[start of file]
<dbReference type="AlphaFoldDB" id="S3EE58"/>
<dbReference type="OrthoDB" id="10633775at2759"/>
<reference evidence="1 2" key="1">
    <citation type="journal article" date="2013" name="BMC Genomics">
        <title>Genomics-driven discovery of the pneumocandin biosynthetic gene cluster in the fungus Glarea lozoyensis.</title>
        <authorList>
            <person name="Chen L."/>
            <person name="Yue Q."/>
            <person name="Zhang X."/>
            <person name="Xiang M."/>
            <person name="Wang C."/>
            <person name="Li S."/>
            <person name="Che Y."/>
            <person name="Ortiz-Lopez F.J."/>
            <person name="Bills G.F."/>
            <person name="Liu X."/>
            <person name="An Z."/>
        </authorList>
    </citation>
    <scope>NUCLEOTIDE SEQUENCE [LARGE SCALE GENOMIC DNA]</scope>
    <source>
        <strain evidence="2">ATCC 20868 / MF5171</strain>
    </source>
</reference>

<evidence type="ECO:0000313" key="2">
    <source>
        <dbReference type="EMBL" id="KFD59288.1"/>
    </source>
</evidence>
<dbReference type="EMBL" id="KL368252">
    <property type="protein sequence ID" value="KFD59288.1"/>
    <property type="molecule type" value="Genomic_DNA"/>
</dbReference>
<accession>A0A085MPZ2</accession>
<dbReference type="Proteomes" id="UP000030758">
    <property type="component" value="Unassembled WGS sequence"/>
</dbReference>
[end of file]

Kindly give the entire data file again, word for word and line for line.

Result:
<dbReference type="AlphaFoldDB" id="S3EE58"/>
<dbReference type="OrthoDB" id="10633775at2759"/>
<reference evidence="1 2" key="1">
    <citation type="journal article" date="2013" name="BMC Genomics">
        <title>Genomics-driven discovery of the pneumocandin biosynthetic gene cluster in the fungus Glarea lozoyensis.</title>
        <authorList>
            <person name="Chen L."/>
            <person name="Yue Q."/>
            <person name="Zhang X."/>
            <person name="Xiang M."/>
            <person name="Wang C."/>
            <person name="Li S."/>
            <person name="Che Y."/>
            <person name="Ortiz-Lopez F.J."/>
            <person name="Bills G.F."/>
            <person name="Liu X."/>
            <person name="An Z."/>
        </authorList>
    </citation>
    <scope>NUCLEOTIDE SEQUENCE [LARGE SCALE GENOMIC DNA]</scope>
    <source>
        <strain evidence="2">ATCC 20868 / MF5171</strain>
    </source>
</reference>

<evidence type="ECO:0000313" key="2">
    <source>
        <dbReference type="EMBL" id="KFD59288.1"/>
    </source>
</evidence>
<dbReference type="EMBL" id="KL368252">
    <property type="protein sequence ID" value="KFD59288.1"/>
    <property type="molecule type" value="Genomic_DNA"/>
</dbReference>
<accession>A0A085MPZ2</accession>
<dbReference type="Proteomes" id="UP000030758">
    <property type="component" value="Unassembled WGS sequence"/>
</dbReference>